Walking the line to null points

#BringOutYerNulls is being used on twitter to help highlight the challenge of publishing so-called “null results” – when no effect is seen. For example, in an experiment comparing a group of men and women on a parallel parking task, a null result would indicate that males and females did not differ in their ability to squeeze into tricky parking spots. Null results are important because they can, as in this example, dispel myths or challenge assumptions. However they are also hard to publish in academic journals. I recently had a null result from our randomised controlled trial of an iPad app published after an arduous process which took 18 months, five journals and 16 expert reviewers. Despite this, let me say that I think the paper is a good paper. I am obviously biased, because I wrote it, but I think it is fair to say that well-designed randomised controlled trials of supports for autism are still few and far between, and so this trial adds a considerable amount to the sum of knowledge. But it wasn’t good enough for the first four journals we sent it to, obviously. And what did they think was wrong with it?

It is clear from the reviewer comments that one reason was the null result. The two groups in our study weren’t different from each other. The intervention didn’t “work”, or at least not the way we measured it. One reviewer illustrated this very clearly when they commented: “Now comes the hard part. I am afraid that I am recommending that the paper be rejected. The reason for this recommendation is that, despite the innovative intervention and the above mentioned design strengths, the results showed no intervention effect.” Another reviewer noted: given the lack of meaningful results, I do not recommend publication of this manuscript at this time, as it will not advance the literature on the use of technology in autism treatment.

This is really disappointing because null results are still informative and add to understanding. As another reviewer said: Some may note that the intervention does not have a significant effect, but this is useful information. If iPad interventions do not survive the rigour of RCTs, the area really needs to be aware of this, and to reflect upon what to do about this. If future RCT publications do find an effect, this study will be a useful comparison. Another reviewer notes: Even without treatment effects I think that this paper teaches us something new about intervention approaches.

So why do so many reviewers fixate on statistically significant results as being more ‘meaningful’ than null results? Well, one possibility is that it is just more exciting when there is something new to report – some pattern or deviation from what we consider to be ordinary. In this case, what we reported in our paper is that all the children in our study (whether they played with our special iPad app or not) just made a normal amount of progress. This is like a newspaper with a headline saying that Adele sang perfectly in tune at a live show, or Madonna performed without falling over her cape, or Leicester City is in the middle of the premier league table. It’s not news – we want to know when something happens which is different, unusual, exciting. Children with autism just gradually learning a bit of new stuff over six months? Not news.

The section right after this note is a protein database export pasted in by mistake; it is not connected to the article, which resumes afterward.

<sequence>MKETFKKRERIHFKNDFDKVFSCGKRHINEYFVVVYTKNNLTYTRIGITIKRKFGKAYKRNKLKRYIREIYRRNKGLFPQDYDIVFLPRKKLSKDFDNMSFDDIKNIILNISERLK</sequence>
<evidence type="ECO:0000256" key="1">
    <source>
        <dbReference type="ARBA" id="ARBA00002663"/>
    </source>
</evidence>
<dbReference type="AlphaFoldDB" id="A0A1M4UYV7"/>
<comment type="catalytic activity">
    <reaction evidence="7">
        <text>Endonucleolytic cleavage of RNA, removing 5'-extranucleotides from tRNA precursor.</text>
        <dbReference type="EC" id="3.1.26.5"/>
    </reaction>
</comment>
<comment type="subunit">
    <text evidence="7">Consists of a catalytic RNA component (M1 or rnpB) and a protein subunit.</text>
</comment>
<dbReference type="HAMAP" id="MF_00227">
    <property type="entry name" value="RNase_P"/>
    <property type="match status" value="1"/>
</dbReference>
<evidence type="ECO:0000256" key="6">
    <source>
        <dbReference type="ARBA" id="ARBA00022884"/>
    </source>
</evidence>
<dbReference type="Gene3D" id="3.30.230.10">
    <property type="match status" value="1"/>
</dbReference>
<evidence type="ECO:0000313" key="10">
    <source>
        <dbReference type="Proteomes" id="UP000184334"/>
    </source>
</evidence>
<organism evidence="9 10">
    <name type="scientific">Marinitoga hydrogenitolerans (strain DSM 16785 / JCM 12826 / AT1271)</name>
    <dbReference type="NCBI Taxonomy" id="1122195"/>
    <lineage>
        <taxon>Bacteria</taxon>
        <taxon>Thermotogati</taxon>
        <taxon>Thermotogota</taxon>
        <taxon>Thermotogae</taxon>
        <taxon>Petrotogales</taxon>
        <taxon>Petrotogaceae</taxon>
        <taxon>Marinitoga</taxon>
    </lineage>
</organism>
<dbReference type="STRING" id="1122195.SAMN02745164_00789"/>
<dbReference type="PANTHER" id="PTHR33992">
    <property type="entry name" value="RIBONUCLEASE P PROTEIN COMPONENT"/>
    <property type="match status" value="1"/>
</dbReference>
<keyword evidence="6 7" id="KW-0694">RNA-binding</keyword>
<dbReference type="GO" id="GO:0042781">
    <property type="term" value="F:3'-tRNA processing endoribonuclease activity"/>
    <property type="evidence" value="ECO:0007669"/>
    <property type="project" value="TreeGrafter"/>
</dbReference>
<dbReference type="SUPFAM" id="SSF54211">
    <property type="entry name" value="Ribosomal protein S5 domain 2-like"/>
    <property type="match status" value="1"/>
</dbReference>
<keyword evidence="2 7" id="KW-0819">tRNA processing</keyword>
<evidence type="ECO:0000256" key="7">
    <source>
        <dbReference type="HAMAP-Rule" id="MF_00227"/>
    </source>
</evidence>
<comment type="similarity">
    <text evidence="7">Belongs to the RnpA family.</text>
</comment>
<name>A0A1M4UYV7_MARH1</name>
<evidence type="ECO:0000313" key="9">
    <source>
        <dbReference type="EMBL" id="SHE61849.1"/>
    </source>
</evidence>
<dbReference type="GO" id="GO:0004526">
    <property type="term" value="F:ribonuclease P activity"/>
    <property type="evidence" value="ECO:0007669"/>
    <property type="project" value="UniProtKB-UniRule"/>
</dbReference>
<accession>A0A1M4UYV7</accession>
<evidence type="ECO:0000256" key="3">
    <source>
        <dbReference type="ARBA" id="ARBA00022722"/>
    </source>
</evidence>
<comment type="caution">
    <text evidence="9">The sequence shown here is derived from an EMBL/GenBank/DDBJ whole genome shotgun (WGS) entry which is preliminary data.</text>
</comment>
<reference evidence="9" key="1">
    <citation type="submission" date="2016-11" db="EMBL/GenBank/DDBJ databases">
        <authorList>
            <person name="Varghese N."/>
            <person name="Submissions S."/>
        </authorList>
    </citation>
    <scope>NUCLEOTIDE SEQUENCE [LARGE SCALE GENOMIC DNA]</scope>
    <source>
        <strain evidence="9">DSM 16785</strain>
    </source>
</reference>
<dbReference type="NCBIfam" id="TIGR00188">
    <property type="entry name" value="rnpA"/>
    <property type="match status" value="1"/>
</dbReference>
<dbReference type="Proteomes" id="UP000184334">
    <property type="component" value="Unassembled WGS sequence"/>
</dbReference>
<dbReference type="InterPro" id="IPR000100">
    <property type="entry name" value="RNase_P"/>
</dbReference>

That doesn’t sound very scientific though. Is there a systematic difference between a null result and a significant result which can explain reviewers’ attitudes? Well, sort of. In an experimental setting, a statistically significant result proves something, a null result simply fails to disprove it. Going back to the parking example, a significant result might allow me to say “women parallel park better than men” but a null result simply says “I haven’t found a difference in how well men and women park”. What we can’t say is “women and men have the same parking ability” because we can never prove this (null) hypothesis.

The problem with ignoring null results, or discouraging them from being published, is that we end up with a skewed evidence base for medical practice. The single trial showing that X is a wonder drug for hypertension would be viewed very differently alongside another twenty trials where no effect was found. In fact, the real message here is to get away from focusing on single results at all – it is only by building a collection of evidence around a particular approach that we can be confident in making recommendations for practice. And to do that, we need to make sure null results weigh in the balance too.

For more information:

www.patrickwildcentre.com

www.dart.ed.ac.uk

Sue Fletcher-Watson

Sue Fletcher-Watson

Sue is a developmental psychologist based at the Patrick Wild Centre in the University of Edinburgh. She is interested in how children develop and learn, and in particular in cases where this follows an unusual trajectory. She explores how we can characterise the early abilities and difficulties of babies who have either already experienced adversity (such as those born preterm) or who later go on to receive a specific diagnosis (such as autism). In addition, her work asks how we can intervene to improve outcome for such babies and young children. Her methods involve mostly direct observation, such as videos of play, and assessment including eye-tracking. She also has a special interest in technology, such as iPads, as an intervention route.
Sue Fletcher-Watson

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